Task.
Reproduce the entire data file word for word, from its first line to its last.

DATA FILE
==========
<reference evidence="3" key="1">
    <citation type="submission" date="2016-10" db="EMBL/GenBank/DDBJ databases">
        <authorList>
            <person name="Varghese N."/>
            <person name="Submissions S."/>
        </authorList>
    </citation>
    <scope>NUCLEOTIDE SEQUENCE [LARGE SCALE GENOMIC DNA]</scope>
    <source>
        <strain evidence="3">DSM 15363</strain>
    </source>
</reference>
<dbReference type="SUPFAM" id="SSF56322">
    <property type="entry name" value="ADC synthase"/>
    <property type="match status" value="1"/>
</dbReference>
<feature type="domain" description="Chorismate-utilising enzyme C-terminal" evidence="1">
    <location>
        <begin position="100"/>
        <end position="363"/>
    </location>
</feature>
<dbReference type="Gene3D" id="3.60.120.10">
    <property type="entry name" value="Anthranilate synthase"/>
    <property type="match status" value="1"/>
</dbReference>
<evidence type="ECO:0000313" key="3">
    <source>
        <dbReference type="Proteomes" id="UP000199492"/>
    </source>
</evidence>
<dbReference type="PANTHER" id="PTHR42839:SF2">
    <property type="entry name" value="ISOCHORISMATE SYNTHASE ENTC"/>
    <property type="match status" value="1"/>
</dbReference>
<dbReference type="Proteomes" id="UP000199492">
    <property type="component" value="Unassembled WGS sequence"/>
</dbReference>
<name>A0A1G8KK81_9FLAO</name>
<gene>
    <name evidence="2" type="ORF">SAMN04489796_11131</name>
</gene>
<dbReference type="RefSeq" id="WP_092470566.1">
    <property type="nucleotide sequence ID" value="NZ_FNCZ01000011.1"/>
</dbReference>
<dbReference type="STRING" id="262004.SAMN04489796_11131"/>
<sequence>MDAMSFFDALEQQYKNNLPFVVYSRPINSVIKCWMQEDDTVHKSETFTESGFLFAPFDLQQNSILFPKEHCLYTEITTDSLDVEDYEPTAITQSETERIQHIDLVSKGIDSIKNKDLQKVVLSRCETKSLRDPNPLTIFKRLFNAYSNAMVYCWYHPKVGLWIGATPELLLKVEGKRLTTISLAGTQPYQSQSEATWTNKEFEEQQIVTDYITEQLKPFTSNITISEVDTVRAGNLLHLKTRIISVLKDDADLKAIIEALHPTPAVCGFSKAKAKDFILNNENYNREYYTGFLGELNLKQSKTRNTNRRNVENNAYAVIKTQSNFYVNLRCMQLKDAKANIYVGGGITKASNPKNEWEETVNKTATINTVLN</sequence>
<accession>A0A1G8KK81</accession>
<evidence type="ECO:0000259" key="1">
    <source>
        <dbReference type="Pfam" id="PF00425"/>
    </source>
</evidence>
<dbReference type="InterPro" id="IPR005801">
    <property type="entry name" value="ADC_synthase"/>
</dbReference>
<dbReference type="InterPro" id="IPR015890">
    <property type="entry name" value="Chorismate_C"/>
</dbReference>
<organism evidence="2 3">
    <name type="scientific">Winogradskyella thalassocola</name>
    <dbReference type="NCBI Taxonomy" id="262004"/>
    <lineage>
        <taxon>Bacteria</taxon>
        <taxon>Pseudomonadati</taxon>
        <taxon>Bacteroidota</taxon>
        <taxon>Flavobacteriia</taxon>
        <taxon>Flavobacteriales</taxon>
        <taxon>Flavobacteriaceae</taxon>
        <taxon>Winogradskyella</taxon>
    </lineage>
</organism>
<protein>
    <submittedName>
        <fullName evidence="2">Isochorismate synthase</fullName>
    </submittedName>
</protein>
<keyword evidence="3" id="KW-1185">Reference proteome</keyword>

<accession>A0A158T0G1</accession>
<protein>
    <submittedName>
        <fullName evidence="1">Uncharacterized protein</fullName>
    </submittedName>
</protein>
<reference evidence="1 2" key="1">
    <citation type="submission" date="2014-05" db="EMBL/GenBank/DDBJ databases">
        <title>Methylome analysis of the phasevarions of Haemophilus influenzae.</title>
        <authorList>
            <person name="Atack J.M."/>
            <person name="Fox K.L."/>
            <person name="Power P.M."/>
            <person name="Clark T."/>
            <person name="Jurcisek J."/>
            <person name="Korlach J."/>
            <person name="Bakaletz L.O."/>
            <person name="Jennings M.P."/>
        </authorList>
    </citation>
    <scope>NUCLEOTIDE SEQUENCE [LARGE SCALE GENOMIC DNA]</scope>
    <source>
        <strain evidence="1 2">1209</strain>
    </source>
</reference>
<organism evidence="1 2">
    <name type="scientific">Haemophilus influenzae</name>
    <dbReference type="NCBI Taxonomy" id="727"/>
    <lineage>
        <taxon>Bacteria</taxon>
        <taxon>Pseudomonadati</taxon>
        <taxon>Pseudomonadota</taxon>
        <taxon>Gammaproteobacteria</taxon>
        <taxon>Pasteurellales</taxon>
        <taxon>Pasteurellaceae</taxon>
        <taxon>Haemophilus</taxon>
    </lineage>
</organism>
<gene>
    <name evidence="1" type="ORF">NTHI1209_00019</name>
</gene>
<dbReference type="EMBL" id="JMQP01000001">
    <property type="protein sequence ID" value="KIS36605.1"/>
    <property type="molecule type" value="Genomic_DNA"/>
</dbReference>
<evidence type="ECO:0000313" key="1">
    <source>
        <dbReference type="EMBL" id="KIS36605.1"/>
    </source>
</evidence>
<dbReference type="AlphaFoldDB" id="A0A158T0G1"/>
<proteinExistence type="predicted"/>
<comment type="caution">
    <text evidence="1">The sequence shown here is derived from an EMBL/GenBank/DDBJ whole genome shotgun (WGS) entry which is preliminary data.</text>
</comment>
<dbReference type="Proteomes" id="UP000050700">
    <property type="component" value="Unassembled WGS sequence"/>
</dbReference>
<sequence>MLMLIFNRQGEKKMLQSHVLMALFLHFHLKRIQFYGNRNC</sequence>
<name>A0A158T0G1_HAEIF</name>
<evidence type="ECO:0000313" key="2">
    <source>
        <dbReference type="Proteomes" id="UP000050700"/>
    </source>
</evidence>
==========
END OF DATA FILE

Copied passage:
<reference evidence="3" key="1">
    <citation type="submission" date="2016-10" db="EMBL/GenBank/DDBJ databases">
        <authorList>
            <person name="Varghese N."/>
            <person name="Submissions S."/>
        </authorList>
    </citation>
    <scope>NUCLEOTIDE SEQUENCE [LARGE SCALE GENOMIC DNA]</scope>
    <source>
        <strain evidence="3">DSM 15363</strain>
    </source>
</reference>
<dbReference type="SUPFAM" id="SSF56322">
    <property type="entry name" value="ADC synthase"/>
    <property type="match status" value="1"/>
</dbReference>
<feature type="domain" description="Chorismate-utilising enzyme C-terminal" evidence="1">
    <location>
        <begin position="100"/>
        <end position="363"/>
    </location>
</feature>
<dbReference type="Gene3D" id="3.60.120.10">
    <property type="entry name" value="Anthranilate synthase"/>
    <property type="match status" value="1"/>
</dbReference>
<evidence type="ECO:0000313" key="3">
    <source>
        <dbReference type="Proteomes" id="UP000199492"/>
    </source>
</evidence>
<dbReference type="PANTHER" id="PTHR42839:SF2">
    <property type="entry name" value="ISOCHORISMATE SYNTHASE ENTC"/>
    <property type="match status" value="1"/>
</dbReference>
<dbReference type="Proteomes" id="UP000199492">
    <property type="component" value="Unassembled WGS sequence"/>
</dbReference>
<name>A0A1G8KK81_9FLAO</name>
<gene>
    <name evidence="2" type="ORF">SAMN04489796_11131</name>
</gene>
<dbReference type="RefSeq" id="WP_092470566.1">
    <property type="nucleotide sequence ID" value="NZ_FNCZ01000011.1"/>
</dbReference>
<dbReference type="STRING" id="262004.SAMN04489796_11131"/>
<sequence>MDAMSFFDALEQQYKNNLPFVVYSRPINSVIKCWMQEDDTVHKSETFTESGFLFAPFDLQQNSILFPKEHCLYTEITTDSLDVEDYEPTAITQSETERIQHIDLVSKGIDSIKNKDLQKVVLSRCETKSLRDPNPLTIFKRLFNAYSNAMVYCWYHPKVGLWIGATPELLLKVEGKRLTTISLAGTQPYQSQSEATWTNKEFEEQQIVTDYITEQLKPFTSNITISEVDTVRAGNLLHLKTRIISVLKDDADLKAIIEALHPTPAVCGFSKAKAKDFILNNENYNREYYTGFLGELNLKQSKTRNTNRRNVENNAYAVIKTQSNFYVNLRCMQLKDAKANIYVGGGITKASNPKNEWEETVNKTATINTVLN</sequence>
<accession>A0A1G8KK81</accession>
<evidence type="ECO:0000259" key="1">
    <source>
        <dbReference type="Pfam" id="PF00425"/>
    </source>
</evidence>
<dbReference type="InterPro" id="IPR005801">
    <property type="entry name" value="ADC_synthase"/>
</dbReference>
<dbReference type="InterPro" id="IPR015890">
    <property type="entry name" value="Chorismate_C"/>
</dbReference>
<organism evidence="2 3">
    <name type="scientific">Winogradskyella thalassocola</name>
    <dbReference type="NCBI Taxonomy" id="262004"/>
    <lineage>
        <taxon>Bacteria</taxon>
        <taxon>Pseudomonadati</taxon>
        <taxon>Bacteroidota</taxon>
        <taxon>Flavobacteriia</taxon>
        <taxon>Flavobacteriales</taxon>
        <taxon>Flavobacteriaceae</taxon>
        <taxon>Winogradskyella</taxon>
    </lineage>
</organism>
<protein>
    <submittedName>
        <fullName evidence="2">Isochorismate synthase</fullName>
    </submittedName>
</protein>
<keyword evidence="3" id="KW-1185">Reference proteome</keyword>

<accession>A0A158T0G1</accession>
<protein>
    <submittedName>
        <fullName evidence="1">Uncharacterized protein</fullName>
    </submittedName>
</protein>
<reference evidence="1 2" key="1">
    <citation type="submission" date="2014-05" db="EMBL/GenBank/DDBJ databases">
        <title>Methylome analysis of the phasevarions of Haemophilus influenzae.</title>
        <authorList>
            <person name="Atack J.M."/>
            <person name="Fox K.L."/>
            <person name="Power P.M."/>
            <person name="Clark T."/>
            <person name="Jurcisek J."/>
            <person name="Korlach J."/>
            <person name="Bakaletz L.O."/>
            <person name="Jennings M.P."/>
        </authorList>
    </citation>
    <scope>NUCLEOTIDE SEQUENCE [LARGE SCALE GENOMIC DNA]</scope>
    <source>
        <strain evidence="1 2">1209</strain>
    </source>
</reference>
<organism evidence="1 2">
    <name type="scientific">Haemophilus influenzae</name>
    <dbReference type="NCBI Taxonomy" id="727"/>
    <lineage>
        <taxon>Bacteria</taxon>
        <taxon>Pseudomonadati</taxon>
        <taxon>Pseudomonadota</taxon>
        <taxon>Gammaproteobacteria</taxon>
        <taxon>Pasteurellales</taxon>
        <taxon>Pasteurellaceae</taxon>
        <taxon>Haemophilus</taxon>
    </lineage>
</organism>
<gene>
    <name evidence="1" type="ORF">NTHI1209_00019</name>
</gene>
<dbReference type="EMBL" id="JMQP01000001">
    <property type="protein sequence ID" value="KIS36605.1"/>
    <property type="molecule type" value="Genomic_DNA"/>
</dbReference>
<evidence type="ECO:0000313" key="1">
    <source>
        <dbReference type="EMBL" id="KIS36605.1"/>
    </source>
</evidence>
<dbReference type="AlphaFoldDB" id="A0A158T0G1"/>
<proteinExistence type="predicted"/>
<comment type="caution">
    <text evidence="1">The sequence shown here is derived from an EMBL/GenBank/DDBJ whole genome shotgun (WGS) entry which is preliminary data.</text>
</comment>
<dbReference type="Proteomes" id="UP000050700">
    <property type="component" value="Unassembled WGS sequence"/>
</dbReference>
<sequence>MLMLIFNRQGEKKMLQSHVLMALFLHFHLKRIQFYGNRNC</sequence>
<name>A0A158T0G1_HAEIF</name>
<evidence type="ECO:0000313" key="2">
    <source>
        <dbReference type="Proteomes" id="UP000050700"/>
    </source>
</evidence>